I Went Down to the Crossroads, and You Should Too – Indiana Beer

When I cross the state border on I-80, the sign calls Indiana the “Crossroads of America.” One website encouraging people and businesses to relocate here cites the number of pass-through highways as a chief selling point. If I didn’t know better, I’d say this is a state that’s proud of helping you get somewhere else as quickly and painlessly as possible. While growing up on the Illinois side of the state line, I remember one Indiana waterpark’s commercials assuring me that “there’s more than corn in Indiana!”

It turns out there actually is more in Indiana than corn and self-deprecating humor. There’s beer—tasty, well-made, and plentiful beer that’s 100% craft—small brewing operations resuscitated Indiana’s beer scene in 1990 after a decades long dark age without a single in-state brewer.

Even so, Indiana beer seems pretty well hidden for any brewery not named Three Floyds. That’s not surprising considering the competition: Chicago is to the northwest, Michigan to the north, and Ohio to the east. When your neighbors are Revolution and Half Acre, Bell’s and Founders, not to mention Rhinegeist and MadTree and Great Lakes (to name just a few big players), it’d be easy—and unfortunate—to view the area in between as negative space.

But our crossroads are an end, not just a means. If you need a reason to visit Indiana’s beer scene, I can give you ten from all around the state without even including Three Floyds (whom I looove, but they’re already widely known). These are just the beginning. You’ll discover plenty more once you whet your appetite for exploration, and the brewers can take it from there.

Let’s break it down by region.


Sun King Brewing – The largest brewer in Indiana took home three medals from the 2015 Great American Beer Fest in the cream ale, Belgian fruit beer, and aged strong beer categories, and snagged a fourth this year. These and more get served in a bright, industrial-looking taproom in the heart of downtown Indy. I’m particularly fond of their seasonal Fistful of Hops series, which rotates hop blends around the same malt foundation. Their most recent version featured Warrior, Azacca, and Cascade hops.

Brugge Brasserie – My favorite brewery in the city is a little north of downtown in Broad Ripple. The beer at Brugge is simply impeccable and they serve it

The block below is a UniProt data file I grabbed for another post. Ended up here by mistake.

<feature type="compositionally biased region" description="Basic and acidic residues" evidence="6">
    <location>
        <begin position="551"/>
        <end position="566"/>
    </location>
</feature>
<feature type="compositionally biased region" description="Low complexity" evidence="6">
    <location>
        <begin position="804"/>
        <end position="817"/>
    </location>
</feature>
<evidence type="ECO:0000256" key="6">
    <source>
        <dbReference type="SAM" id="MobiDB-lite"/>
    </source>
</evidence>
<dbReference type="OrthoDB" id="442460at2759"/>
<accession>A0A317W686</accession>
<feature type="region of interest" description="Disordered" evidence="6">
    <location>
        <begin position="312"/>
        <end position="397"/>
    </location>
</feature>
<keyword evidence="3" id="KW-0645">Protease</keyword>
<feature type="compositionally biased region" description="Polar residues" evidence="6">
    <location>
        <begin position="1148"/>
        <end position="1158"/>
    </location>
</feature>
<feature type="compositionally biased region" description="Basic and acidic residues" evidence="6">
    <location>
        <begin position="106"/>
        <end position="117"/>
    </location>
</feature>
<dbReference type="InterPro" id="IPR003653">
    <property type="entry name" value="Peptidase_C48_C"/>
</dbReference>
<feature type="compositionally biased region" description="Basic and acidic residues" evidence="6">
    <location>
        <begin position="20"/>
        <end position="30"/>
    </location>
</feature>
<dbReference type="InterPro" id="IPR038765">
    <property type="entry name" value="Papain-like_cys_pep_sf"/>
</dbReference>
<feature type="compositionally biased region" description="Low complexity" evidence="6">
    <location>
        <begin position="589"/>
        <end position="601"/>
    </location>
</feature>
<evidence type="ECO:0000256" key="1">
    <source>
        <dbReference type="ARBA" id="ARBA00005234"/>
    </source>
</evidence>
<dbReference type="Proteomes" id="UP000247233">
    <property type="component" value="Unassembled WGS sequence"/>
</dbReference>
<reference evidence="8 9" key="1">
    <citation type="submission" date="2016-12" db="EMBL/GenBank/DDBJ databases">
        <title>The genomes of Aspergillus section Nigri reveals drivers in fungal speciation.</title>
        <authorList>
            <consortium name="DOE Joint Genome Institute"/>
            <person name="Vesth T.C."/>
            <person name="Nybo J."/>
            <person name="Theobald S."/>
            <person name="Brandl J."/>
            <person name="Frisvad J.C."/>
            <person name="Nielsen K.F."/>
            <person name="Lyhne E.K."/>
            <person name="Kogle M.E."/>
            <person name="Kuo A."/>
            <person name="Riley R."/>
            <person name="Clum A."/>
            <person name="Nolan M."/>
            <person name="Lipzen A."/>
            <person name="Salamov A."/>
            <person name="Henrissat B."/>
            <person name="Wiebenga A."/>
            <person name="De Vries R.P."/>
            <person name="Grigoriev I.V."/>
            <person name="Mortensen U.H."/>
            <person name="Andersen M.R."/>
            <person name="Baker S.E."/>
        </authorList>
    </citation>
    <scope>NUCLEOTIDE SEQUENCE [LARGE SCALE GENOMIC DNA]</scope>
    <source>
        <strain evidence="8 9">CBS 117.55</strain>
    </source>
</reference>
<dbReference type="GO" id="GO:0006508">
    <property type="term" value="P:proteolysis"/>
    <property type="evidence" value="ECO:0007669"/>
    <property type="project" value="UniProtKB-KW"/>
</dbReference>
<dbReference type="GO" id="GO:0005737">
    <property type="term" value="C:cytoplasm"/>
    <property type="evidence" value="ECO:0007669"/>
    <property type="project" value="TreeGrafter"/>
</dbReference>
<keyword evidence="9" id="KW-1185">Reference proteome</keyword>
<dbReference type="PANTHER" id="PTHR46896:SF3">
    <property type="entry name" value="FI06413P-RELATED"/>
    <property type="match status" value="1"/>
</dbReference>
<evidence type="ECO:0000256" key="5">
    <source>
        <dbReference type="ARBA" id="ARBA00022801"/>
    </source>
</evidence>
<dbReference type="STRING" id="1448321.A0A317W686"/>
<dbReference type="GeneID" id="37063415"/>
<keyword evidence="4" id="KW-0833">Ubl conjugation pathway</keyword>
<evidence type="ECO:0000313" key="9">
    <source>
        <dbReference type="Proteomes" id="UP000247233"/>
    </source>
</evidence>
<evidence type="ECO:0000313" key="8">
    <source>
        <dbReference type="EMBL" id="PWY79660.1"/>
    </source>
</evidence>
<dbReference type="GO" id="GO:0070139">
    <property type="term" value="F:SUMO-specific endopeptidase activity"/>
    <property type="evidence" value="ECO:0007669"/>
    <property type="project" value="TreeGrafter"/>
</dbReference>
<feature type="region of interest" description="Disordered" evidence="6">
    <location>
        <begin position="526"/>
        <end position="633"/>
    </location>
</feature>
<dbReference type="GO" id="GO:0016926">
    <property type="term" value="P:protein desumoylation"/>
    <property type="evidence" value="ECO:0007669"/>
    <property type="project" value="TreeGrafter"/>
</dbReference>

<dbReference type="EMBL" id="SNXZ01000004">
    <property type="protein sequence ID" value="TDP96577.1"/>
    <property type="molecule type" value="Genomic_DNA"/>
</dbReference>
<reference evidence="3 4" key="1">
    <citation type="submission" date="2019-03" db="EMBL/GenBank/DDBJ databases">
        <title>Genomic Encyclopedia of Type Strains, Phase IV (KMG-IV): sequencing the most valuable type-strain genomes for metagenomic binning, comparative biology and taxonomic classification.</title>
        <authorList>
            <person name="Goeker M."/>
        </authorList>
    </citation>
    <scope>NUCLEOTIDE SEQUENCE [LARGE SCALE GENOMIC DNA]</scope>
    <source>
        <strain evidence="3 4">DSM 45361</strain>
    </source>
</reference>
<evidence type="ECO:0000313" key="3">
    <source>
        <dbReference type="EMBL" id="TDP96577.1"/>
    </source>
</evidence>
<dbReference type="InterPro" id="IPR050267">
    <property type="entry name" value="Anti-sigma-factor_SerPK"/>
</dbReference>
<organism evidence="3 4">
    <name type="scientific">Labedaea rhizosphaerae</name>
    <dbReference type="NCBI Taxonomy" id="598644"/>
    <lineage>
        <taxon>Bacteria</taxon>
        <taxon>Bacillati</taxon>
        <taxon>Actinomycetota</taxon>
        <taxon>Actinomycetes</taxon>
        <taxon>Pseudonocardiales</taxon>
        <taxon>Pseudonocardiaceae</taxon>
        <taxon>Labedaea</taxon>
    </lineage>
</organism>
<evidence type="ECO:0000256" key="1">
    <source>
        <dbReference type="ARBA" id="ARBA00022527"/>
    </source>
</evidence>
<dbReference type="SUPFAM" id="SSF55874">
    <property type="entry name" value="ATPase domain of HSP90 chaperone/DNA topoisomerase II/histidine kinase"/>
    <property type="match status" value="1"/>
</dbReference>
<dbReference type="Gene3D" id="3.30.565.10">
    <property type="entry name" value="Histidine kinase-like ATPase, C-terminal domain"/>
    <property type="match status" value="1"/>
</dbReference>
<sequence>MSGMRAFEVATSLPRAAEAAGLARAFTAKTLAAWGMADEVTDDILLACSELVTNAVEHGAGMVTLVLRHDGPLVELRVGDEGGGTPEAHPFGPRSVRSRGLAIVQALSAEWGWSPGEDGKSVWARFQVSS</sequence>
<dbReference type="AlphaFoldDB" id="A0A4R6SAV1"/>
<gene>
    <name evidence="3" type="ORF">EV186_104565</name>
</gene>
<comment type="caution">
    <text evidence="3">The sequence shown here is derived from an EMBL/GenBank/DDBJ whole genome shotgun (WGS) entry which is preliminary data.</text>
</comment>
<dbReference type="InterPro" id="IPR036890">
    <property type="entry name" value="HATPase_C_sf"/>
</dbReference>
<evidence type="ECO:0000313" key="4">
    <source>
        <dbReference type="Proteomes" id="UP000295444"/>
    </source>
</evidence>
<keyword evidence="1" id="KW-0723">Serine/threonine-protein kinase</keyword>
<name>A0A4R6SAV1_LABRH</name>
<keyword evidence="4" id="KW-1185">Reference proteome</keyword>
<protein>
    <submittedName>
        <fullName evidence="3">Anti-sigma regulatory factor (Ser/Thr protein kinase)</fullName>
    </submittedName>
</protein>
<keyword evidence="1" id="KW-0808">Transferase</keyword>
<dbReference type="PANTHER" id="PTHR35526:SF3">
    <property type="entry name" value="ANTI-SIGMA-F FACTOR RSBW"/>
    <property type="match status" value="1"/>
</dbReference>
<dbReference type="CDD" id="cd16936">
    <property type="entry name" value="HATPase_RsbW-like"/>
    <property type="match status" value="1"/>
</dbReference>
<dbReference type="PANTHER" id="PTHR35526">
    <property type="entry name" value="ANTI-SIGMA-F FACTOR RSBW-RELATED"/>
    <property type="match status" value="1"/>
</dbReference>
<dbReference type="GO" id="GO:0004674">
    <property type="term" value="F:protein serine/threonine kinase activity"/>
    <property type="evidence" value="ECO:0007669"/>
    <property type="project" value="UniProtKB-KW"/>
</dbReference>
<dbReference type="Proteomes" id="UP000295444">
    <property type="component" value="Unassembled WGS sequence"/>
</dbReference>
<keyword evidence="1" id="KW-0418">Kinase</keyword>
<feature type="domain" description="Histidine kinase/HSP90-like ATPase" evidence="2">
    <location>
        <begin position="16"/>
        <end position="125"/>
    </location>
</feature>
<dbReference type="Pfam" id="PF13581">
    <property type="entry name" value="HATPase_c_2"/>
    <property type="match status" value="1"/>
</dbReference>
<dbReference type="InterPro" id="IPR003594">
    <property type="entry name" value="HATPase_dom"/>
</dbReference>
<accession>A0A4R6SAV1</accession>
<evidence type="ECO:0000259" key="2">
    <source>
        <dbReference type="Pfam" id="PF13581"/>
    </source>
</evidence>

Main bar at Brugge Brasserie. Photo by author.

alongside a tasteful (and tasty) European-style menu of stews, meat and cheese platters, and crepes. It’s all Belgian-inspired, of course, and you’ll enjoy it alongside dark saisons with cherry, tripels, and boysenberry sours. Very few hop bombs here but if that stops you, only your palate will suffer. Seriously, try the Pooka.

St. Joseph’s Brewery – Just a few blocks from Sun King (among others, many of Indy’s breweries cluster together) is an old cathedral turned brewery. St. Joseph’s has a beautiful interior space with the fermentation tanks right up on the altar where they belong. The beer list is as delicious as it is numerous, but the flights are priced for easy sampling. Start by enjoying one of their staples, Confessional IPA, and it’s all uphill from there.

St. Joseph’s tanks mounted on a church altar, where they belong. Photo by author.

South Indiana

 Upland Brewing Company – Bloomington is home to Indiana’s third largest brewer (and one of the oldest). Upland’s staple brews can be found around the state but the sour program is where they really lead. Dozens of creatively fruited, spiced, and/or aged sour brews have been made to date, and you can try them at Upland’s sculpted Bloomington and Indianapolis locations or by entering the sour lotteries held throughout the year. What’s more, Upland spearheads the Midwest Sour Funk Fest held every spring in Indianapolis.